# Rebase a308372..f7b34e7 onto a308372 (4 commands)
# Commands:
# p, pick <commit> = use commit
# r, reword <commit> = use commit, but edit the commit message
# e, edit <commit> = use commit, but stop for amending
# s, squash <commit> = use commit, but meld into previous commit
# f, fixup <commit> = like "squash", but discard this commit's log message

Pay attention to how the --autosquash automatically sorted the fixup! commit under the commit it was fixing and also flagged as fixup, meaning that as soon as we save, the fixup commit will be squashed into its upper commit without changing its commit log message.

As the PR review at this point is approved and the rebase is done, it’s now safe to git push --force and merge it.

This is very useful instead of doing a regular git rebase, as it makes it easier for our colleague to see how we applied the requested changes incrementally.

Taking it a step further using Git Aliases

In some cases it’s not as convenient having to type these commands, especially when there are no aliases for --autosquash or --fixup. Some people end-up using system aliases for their git commands (e.g. gcm for git commit -m). This approach however could potentially collide with other tooling in the system. Git offers the option to create Git Aliases, where it’s still possible to write git commands whilst doing the extra work behind the scene.

In the $HOME directory there should be a file called .gitconfig for git’s global configurations. It’s possible to add aliases by using git config commands (e.g. git config --global alias.fixup 'commit --fixup $1'). Another convenient way is editing the .gitconfig file in a text editor:

	fixup = "!git commit --fixup $1 #"
	fixup-squash = "!EDITOR=true git rebase --autosquash -i $1 #"

Pay attention to the EDITOR=true environment variable before the git rebase --autosquash command. For whatever odd reason; auto-squashing fixup commits don’t work unless the -i flag is passed for interactive rebase mode. This hack essentially bypasses the interactive rebase, so that it will automatically squash the fixup commits without having to do the extra step of exiting interactive mode.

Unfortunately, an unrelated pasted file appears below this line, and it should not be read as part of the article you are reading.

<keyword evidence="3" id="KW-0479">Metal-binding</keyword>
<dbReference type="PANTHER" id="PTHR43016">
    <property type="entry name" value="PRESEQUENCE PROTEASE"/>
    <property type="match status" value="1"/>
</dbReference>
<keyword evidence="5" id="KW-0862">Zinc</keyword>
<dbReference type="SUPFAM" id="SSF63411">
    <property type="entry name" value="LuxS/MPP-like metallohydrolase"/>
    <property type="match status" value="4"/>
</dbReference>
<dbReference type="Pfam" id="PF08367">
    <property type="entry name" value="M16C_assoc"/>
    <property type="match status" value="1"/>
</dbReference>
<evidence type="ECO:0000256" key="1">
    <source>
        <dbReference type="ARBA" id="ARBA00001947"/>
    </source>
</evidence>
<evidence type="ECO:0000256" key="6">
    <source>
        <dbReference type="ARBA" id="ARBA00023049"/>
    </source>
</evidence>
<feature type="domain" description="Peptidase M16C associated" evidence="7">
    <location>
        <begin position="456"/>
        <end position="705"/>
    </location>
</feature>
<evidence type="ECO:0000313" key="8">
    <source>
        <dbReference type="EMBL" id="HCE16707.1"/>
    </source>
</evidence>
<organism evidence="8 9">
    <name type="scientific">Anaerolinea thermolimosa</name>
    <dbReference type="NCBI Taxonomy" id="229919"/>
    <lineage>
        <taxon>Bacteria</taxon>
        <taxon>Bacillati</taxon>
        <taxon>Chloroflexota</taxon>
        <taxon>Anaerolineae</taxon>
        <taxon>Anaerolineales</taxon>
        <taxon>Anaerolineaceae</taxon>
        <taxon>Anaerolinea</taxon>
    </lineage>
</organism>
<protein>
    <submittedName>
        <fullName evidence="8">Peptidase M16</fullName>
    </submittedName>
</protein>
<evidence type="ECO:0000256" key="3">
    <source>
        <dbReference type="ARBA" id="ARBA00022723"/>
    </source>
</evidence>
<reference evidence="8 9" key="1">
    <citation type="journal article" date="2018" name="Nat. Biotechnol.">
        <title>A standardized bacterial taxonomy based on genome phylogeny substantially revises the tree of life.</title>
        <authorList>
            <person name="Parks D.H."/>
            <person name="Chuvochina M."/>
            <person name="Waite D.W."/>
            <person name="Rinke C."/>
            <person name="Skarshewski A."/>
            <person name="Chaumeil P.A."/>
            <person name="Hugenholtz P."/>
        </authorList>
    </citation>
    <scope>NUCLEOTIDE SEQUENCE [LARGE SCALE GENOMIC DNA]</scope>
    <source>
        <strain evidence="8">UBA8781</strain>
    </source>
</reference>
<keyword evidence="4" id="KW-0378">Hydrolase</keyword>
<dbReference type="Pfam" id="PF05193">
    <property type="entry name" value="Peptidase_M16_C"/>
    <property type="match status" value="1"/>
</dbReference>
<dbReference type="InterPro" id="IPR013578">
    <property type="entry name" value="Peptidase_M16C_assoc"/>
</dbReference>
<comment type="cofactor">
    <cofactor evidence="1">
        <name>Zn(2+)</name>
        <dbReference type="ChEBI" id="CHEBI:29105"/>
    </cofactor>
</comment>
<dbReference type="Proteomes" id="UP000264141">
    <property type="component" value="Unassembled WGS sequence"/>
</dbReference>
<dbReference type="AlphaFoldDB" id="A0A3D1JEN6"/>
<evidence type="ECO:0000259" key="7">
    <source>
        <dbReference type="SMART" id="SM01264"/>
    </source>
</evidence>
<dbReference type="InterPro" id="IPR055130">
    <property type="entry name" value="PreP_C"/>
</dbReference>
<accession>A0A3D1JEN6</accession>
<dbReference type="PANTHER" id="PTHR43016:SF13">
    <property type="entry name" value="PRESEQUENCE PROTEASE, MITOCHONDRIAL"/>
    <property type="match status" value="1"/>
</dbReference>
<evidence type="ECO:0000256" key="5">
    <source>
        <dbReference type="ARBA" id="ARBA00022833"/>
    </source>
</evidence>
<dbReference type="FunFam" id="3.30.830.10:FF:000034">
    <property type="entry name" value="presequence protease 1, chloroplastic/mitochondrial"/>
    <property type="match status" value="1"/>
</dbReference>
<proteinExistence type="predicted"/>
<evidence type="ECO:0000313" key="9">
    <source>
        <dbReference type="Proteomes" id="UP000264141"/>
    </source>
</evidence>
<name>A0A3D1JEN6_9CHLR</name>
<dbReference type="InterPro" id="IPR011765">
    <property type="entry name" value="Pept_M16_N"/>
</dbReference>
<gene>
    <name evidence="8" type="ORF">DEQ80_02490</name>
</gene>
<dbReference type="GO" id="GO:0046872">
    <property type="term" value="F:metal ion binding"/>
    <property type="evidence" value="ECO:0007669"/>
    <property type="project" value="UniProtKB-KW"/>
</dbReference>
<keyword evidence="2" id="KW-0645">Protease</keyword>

With the new aliases being added, it’s now possible to create fixup commits and auto-squashing as follows:

git fixup 744b43b
git fixup-squash a308372

Note that for the fixup-squash command it is possible to also pass the most recent referenced branch name (I’m intentionally not using the term parent branch, as I’ll explain later why). This saves the extra effort of providing a specific commit hash. For instance if my_new_feature branch started from master, it’s possible to write git fixup-squash master instead.

It would have been nice making the git fixup-squash master command more dynamic by not having to type master, wouldn’t it? We can fake this by trying to get the nearest branch name that resides on a branch other than the current branch. Here is a script I wrote that attempts to retrieve it:

# Attempt to get the nearest local branch name
default_branch=$(git remote show $(git remote get-url origin 2>/dev/null) | awk '/HEAD branch/ {print $NF}')
current_branch=$(git branch --show-current)
if [ "$default_branch" = "$current_branch" ]; then
    printf $default_branch
    parent=$(git show-branch | sed "s/].*//" | grep "\*" | grep -v "$(git rev-parse --abbrev-ref HEAD)" | head -n1 | sed "s/^.*\[//")
    if [ -z "$parent" ]; then
        printf $default_branch
        printf $parent